I have nightmares every night now because I hear her last words. I see how she was both on and off life support. When I make myself eat, I overeat. But honestly, I could easily go back to never eating like I did before. Is all of this normal for the grief process? -- FEELING GUILTY IN OREGON
DEAR FEELING GUILTY: Yes, what you're experiencing is normal -- to a degree. However, if the nightmares and feelings of guilt persist, discuss them with a grief counselor or a religious adviser.
You alluded to having "gone along with the doctors." If by that you mean you agreed that your sister should receive palliative care at the end, you did her a favor, not a disservice.
DEAR ABBY: I dated this woman for almost a year. It ended when she gave me an ultimatum: convert to her religion or walk. She is Pentecostal, and I am Catholic. We are both deeply rooted to our own churches.
A few months have gone by. She still has deep feelings for me, but I don't know if I feel the same way because of her ultimatum. One of us must convert or we won't be able to move forward. But there are big differences between the two religions. What should I do? -- CONVERTING IN THE SOUTH
DEAR CONVERTING: Because you are deeply rooted in your Catholicism and no longer sure you feel the same way about her, let her go so she can find a good Pentecostal husband. Religion is something a person must believe in, not switch to please someone else. There are plenty of fish in the sea for both of you, so keep fishing.
DEAR ABBY: I recently received an invitation to a dear friend's grandson's 5th birthday party. In lieu of gifts, donations were requested to a choice of politically affiliated "charitable" organizations. I cannot, in good conscience, support any of them.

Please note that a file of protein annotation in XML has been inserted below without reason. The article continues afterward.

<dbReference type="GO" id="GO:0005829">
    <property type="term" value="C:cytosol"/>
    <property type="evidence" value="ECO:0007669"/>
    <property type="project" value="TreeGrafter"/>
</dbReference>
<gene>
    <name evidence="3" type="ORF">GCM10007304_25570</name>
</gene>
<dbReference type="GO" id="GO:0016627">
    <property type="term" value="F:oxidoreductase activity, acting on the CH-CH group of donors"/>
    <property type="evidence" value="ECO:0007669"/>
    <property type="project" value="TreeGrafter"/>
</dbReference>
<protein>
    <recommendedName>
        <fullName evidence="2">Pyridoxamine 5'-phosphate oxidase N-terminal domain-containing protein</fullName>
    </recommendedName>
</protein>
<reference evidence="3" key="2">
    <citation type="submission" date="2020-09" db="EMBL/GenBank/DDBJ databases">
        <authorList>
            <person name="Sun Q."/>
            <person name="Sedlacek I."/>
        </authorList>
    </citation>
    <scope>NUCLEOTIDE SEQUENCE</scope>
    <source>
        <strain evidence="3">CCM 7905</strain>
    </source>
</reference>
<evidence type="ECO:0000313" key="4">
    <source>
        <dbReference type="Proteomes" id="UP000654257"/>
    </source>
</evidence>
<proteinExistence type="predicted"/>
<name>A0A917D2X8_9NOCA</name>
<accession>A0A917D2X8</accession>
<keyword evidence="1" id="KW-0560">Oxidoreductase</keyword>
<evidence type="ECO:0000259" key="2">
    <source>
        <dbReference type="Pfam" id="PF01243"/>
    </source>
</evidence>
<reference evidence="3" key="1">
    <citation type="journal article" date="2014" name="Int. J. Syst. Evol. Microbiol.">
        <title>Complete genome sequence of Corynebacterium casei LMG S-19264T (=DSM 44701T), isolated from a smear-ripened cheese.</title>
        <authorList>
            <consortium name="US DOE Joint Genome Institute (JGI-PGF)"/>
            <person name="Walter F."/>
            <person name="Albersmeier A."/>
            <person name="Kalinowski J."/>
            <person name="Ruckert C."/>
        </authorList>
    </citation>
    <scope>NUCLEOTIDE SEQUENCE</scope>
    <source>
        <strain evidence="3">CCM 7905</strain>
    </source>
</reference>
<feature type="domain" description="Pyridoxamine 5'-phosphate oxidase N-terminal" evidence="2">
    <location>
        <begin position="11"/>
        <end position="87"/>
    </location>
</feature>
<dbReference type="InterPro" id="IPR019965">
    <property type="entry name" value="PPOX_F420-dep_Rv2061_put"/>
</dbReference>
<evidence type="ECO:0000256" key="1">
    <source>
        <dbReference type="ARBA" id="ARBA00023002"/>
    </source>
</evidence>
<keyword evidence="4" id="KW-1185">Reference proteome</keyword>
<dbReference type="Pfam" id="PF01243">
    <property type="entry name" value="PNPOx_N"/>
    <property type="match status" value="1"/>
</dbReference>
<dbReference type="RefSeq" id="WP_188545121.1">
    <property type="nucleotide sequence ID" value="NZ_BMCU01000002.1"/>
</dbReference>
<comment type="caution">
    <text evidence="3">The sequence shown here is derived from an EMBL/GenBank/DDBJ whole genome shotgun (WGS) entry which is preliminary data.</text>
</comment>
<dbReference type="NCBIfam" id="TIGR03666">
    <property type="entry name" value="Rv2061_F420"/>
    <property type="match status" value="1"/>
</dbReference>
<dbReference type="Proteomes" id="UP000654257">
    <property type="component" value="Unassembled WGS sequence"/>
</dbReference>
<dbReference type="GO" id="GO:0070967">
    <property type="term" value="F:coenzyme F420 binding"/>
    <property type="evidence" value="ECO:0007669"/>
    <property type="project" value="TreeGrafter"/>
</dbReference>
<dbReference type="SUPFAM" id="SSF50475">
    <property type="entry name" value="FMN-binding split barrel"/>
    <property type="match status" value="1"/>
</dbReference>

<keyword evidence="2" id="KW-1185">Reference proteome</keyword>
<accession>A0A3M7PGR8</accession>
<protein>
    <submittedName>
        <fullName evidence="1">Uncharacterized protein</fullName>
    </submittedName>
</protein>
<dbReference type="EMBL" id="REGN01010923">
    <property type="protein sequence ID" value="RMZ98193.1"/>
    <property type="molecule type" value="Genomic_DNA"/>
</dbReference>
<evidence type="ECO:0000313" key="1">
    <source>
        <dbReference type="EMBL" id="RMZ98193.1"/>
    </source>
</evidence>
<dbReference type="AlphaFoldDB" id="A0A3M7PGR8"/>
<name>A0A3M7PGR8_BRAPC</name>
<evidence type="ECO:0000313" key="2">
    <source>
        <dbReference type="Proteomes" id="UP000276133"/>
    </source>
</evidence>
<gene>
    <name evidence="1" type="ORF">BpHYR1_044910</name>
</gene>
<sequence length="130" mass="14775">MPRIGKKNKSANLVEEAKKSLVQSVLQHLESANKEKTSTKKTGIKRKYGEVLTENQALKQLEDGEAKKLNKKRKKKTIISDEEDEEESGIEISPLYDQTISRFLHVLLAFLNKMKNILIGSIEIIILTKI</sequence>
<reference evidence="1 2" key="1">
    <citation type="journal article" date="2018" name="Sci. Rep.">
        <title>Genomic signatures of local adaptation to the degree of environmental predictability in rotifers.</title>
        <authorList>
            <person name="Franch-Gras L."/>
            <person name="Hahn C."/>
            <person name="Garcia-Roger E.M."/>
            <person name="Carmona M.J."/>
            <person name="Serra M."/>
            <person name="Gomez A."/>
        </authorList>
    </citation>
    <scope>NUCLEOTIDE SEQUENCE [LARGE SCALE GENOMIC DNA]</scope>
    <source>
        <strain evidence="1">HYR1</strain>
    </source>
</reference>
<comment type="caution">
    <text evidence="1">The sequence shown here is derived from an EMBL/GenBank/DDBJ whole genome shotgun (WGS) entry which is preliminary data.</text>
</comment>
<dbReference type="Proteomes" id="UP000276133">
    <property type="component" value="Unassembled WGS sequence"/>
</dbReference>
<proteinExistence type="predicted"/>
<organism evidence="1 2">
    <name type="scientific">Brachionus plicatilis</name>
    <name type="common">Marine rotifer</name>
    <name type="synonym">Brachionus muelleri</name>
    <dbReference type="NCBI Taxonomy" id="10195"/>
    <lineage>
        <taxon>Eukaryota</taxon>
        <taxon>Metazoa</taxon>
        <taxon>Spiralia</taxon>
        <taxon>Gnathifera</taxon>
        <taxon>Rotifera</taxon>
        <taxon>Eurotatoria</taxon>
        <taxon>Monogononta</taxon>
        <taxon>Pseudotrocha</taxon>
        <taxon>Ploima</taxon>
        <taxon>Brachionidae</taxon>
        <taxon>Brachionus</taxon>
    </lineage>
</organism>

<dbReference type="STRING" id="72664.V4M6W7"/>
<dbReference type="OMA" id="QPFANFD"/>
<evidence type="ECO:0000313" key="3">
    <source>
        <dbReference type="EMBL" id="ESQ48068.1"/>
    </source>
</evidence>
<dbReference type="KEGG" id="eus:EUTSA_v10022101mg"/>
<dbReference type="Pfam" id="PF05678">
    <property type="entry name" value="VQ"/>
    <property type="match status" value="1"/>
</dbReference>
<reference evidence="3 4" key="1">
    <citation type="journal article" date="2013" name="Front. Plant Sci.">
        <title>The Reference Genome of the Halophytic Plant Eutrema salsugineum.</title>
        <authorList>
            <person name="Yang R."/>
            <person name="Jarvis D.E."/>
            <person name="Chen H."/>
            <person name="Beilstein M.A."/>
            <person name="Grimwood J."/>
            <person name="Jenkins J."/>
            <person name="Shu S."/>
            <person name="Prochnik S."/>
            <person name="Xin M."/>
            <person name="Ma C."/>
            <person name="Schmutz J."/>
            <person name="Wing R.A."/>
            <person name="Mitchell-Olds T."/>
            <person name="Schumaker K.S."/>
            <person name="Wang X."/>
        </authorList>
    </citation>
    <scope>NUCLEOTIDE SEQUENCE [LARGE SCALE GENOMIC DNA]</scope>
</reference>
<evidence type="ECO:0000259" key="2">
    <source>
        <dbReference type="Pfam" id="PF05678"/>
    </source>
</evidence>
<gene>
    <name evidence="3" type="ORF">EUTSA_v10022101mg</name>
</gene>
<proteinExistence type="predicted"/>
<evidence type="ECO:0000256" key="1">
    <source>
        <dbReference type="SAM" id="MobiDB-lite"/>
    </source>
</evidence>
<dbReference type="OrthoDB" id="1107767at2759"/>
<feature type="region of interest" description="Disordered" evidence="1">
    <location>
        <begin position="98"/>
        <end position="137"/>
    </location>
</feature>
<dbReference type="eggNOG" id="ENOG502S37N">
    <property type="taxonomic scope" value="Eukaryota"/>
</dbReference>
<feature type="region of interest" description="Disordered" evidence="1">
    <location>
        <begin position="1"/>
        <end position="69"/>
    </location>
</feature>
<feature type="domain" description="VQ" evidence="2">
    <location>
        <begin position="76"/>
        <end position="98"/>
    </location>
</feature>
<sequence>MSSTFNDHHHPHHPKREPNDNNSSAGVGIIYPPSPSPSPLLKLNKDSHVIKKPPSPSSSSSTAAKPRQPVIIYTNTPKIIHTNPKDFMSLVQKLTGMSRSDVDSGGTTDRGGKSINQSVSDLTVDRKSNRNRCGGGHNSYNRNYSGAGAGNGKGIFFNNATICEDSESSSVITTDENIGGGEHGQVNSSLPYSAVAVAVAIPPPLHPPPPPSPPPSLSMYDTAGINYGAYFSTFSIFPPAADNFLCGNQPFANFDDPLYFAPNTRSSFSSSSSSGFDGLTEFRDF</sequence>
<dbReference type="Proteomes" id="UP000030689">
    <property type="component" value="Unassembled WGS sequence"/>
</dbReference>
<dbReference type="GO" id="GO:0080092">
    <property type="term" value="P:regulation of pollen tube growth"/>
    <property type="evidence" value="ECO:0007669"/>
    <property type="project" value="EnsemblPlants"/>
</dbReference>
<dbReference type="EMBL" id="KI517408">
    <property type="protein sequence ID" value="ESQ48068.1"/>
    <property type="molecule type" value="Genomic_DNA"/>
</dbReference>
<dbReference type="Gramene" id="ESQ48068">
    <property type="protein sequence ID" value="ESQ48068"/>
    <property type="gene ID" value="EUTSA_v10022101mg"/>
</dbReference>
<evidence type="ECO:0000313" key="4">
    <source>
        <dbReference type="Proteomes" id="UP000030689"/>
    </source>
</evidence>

What's the appropriate course of action here? Must I give the child a gift anyway, or just stay away from the party? I really don't want to get into any political discussions with either the parents or the grandparents, and I think there would be hurt feelings if I don't show up. -- IN A BIND
DEAR IN A BIND: What a shame that a child's party was used as an excuse for a political fundraiser. I can't imagine any 5-year-old being "thrilled" to receive a political donation as a birthday gift.
However, because the child is the grandson of a "dear" friend, I do think a gift is in order. Make it something a 5-year-old will enjoy, have it delivered, and find an excuse not to attend if you feel it will devolve into something you prefer to avoid. Hurt feelings or not, you are not obligated to go to the party.
DEAR ABBY: My husband and my mother had a good relationship before we were married. But since our wedding two years ago, he complains about her nonstop while pointing out ways that I am like her. My brothers feed into it too. They often have long conversations together detailing her "many" negative qualities.
Recently, while we were visiting my parents' home, Mom overheard my husband say very critical things about her. She got upset and kind of shut down emotionally and socially for the rest of the visit. We both apologized to her separately, but she said she was tired of being criticized and tired of him being mean to me as well.
I have a history of depression. My husband and I have tried counseling multiple times, with no progress because he feels our problems are "my responsibility." My husband is a good person, but it hurts me to see my mother upset and to have the two most important people in my life so at odds. Advice? -- TORN IN NEBRASKA
DEAR TORN: I'm glad to offer some, but first you will have to accept that "good" husbands don't act like yours does. If there are things he doesn't like about your mother, he should take them up with her directly, not behind her back the way he did. I don't blame her for feeling hurt. How else was she supposed to respond?
What your husband did was destructive, not helpful. The same is true for the way he treats you. Counseling hasn't worked because of his unwillingness to accept any responsibility for your problems as a couple. My advice is to talk to a licensed therapist on yo